This is an entry in the We Said Go Travel Writing Contest written by Gloria Snyder from the USA. Thanks for your entry Gloria!
From underwater, the distant breaking of quiet waves on the beach sound like sand moving, rhythmically, from one end of an hourglass to the other. On the thin beach between the ocean and a giant limestone cliff, bathing-suited people reclined on sunny slices of sand sit up, and put their sunglasses on. Swimmers and snorkelers who are scattered and barely noticeable in the shallow, clear water smell it, too, and make their way out of the halcyon ocean. They congregate, sit on chunks of wood or smooth rocks, in a shaded area up against the limestone, where a barbecue is releasing savory smoke into the salt-bitten air. This communal gathering is done without a word or cue.
This is the location which inspired Alex Garland’s The Beach, and anyone can see why.
From Puerto Princessa, on the Filipino island of Palawan, El Nido is a speeding, winding, bumpy bus ride away with half paved roads and a driver who sucks his teeth for seven hours. You arrive a shade darker from the dirt blown onto (or into) your clothes, face, nostrils, and hair, and as you arrive, you step off the map. The small town of El Nido is nestled between a limestone cliff and a beach that faces multiple islands rising tall out of the ocean, covered in vine-like greenery. The two-story buildings, worn by coastal weather, and tangled telephone wires are attenuated by the presence of these natural wonders. Boats floating offshore look like brightly painted water bugs with outstretching legs and long, thin bodies. It’s only natural to feel dwarfed, as human influence feels minimal.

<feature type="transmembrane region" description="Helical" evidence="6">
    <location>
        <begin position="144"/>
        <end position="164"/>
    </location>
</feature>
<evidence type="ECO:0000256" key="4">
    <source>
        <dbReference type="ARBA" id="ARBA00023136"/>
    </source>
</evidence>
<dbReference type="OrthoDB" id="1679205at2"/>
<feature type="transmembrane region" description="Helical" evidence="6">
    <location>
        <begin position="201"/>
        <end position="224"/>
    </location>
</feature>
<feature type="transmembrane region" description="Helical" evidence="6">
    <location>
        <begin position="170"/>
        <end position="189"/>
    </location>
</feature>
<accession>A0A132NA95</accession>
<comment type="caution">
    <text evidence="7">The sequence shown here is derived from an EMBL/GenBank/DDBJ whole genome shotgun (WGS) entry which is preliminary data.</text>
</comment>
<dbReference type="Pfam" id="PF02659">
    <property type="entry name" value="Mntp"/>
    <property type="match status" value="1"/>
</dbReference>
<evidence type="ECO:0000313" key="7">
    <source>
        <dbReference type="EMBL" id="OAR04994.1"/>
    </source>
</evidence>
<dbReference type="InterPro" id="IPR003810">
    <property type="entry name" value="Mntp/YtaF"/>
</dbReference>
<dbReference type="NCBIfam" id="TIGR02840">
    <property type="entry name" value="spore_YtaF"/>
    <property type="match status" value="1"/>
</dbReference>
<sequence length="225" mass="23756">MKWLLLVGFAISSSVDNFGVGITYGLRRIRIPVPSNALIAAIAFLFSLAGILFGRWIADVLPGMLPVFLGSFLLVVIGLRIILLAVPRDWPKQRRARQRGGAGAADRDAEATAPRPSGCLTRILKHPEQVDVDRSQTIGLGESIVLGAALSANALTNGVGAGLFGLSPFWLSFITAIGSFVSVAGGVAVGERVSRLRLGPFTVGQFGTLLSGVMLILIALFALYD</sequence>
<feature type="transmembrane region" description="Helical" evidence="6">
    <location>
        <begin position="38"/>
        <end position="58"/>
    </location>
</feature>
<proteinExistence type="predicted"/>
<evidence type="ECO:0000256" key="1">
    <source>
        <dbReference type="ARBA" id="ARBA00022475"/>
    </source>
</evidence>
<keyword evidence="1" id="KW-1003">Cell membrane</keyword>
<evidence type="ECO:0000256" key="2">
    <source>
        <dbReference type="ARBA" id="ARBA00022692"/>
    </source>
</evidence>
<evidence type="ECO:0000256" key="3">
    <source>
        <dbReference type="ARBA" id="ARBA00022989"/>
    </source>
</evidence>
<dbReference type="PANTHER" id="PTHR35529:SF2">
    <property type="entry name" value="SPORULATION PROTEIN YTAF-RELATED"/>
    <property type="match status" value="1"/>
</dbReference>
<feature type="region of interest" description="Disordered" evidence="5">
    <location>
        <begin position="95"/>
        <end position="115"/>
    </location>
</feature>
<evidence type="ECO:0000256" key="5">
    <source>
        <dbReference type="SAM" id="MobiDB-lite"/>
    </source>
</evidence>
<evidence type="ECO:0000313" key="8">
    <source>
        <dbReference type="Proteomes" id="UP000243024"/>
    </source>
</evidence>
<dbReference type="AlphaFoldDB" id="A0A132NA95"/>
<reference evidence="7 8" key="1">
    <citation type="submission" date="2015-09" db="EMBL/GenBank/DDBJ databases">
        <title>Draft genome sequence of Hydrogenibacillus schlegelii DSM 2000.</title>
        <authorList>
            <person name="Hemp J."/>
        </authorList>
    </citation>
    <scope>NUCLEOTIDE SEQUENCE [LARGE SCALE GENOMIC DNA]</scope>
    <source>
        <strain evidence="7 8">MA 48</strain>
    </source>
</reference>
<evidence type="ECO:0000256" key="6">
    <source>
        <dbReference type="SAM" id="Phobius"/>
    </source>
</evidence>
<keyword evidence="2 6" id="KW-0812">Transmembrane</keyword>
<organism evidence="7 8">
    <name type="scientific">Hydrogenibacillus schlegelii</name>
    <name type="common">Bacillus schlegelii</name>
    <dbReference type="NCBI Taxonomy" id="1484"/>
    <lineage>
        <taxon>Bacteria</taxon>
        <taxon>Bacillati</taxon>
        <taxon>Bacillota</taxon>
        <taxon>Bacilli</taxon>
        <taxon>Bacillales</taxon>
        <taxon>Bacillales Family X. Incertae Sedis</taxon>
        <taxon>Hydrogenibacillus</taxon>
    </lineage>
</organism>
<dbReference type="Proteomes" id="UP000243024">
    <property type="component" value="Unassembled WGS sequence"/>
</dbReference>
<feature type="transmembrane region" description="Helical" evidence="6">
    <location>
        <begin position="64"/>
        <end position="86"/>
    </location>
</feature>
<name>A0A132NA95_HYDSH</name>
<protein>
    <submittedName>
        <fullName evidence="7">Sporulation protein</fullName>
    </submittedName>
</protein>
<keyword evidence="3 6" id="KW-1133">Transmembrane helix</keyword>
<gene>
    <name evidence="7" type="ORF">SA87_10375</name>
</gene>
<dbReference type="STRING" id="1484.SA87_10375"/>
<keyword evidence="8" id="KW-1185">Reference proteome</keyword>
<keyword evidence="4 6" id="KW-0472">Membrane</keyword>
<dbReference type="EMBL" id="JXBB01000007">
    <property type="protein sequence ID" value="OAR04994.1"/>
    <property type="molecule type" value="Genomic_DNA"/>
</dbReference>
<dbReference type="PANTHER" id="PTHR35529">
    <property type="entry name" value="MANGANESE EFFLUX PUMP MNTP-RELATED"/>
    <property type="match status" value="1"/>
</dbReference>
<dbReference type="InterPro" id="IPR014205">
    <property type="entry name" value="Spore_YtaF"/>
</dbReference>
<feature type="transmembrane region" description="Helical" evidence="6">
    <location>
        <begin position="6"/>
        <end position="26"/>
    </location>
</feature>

The people cement El Nido’s tone as a slow, coastal town. Locals, shop owners, tourists have a presence to them, a balance that comes with having less to be anxious about, and it’s addictive. During the day, everyone is out island hopping, kayaking, beach slugging, scuba diving or relaxing in coffee shops with a lap top or book. In the evening, tourists and locals gather in the center of town, usually around the “Snack House” known for its drinks and crepes, to chat and people watch.
Maybe because of El Nido’s status as a difficult to reach coastal town which has only within recent years been toured by more than Filipinos, it feels secluded, a feeling I’ve only experienced when wandering in the woods behind my backyard in Upstate, New York. Seclusion within nature comes with an automatic sense of pride – pride that you got there. And that return to nature is rewarding in El Nido. After all, electricity only runs from early afternoon till early morning, waking you up at 6a.m. from the heat. It is a return to a life where the elements affect you more than modern life concedes, and that allows you time to yourself.
When sitting on the shallow balcony of a beachside restaurant, watching the night tide come in below, a meditative state overcomes you. The breeze cooling your sunned skin, the hush of the waves returning to sea, the ebb and flow of the air around you and the water beneath you brings serenity to your actions and thoughts, sometimes stilling your mind altogether. There’s something in the El Nido air that gives such power to your experience.
About the Author: Gloria Snyder: I’m an English teacher in South Korea, loving traveling and writing. I love scuba diving, horseback riding and reading. Here is a link to my facebook page: http://www.facebook.com/gloria.snyder.144?ref=tn_tnmn